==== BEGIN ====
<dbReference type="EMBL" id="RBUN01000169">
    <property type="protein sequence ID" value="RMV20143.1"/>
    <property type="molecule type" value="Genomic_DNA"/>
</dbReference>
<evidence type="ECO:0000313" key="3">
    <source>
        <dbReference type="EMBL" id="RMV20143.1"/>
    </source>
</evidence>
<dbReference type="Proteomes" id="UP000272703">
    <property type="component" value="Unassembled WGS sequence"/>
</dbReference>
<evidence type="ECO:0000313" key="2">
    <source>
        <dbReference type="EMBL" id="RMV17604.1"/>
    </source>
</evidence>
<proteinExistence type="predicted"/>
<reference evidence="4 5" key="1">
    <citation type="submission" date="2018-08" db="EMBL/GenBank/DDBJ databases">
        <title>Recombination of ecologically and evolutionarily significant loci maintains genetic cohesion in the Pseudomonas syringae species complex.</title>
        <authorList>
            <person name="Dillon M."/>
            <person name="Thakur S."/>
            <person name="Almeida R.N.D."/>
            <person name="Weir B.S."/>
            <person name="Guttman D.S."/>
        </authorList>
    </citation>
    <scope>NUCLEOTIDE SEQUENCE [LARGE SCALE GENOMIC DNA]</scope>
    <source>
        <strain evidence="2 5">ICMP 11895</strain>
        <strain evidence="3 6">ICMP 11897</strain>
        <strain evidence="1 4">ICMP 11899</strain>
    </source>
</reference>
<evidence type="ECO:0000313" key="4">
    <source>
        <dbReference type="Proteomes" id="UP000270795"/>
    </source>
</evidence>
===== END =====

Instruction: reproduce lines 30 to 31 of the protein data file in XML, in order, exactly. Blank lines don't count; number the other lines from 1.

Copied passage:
    <scope>NUCLEOTIDE SEQUENCE [LARGE SCALE GENOMIC DNA]</scope>
    <source>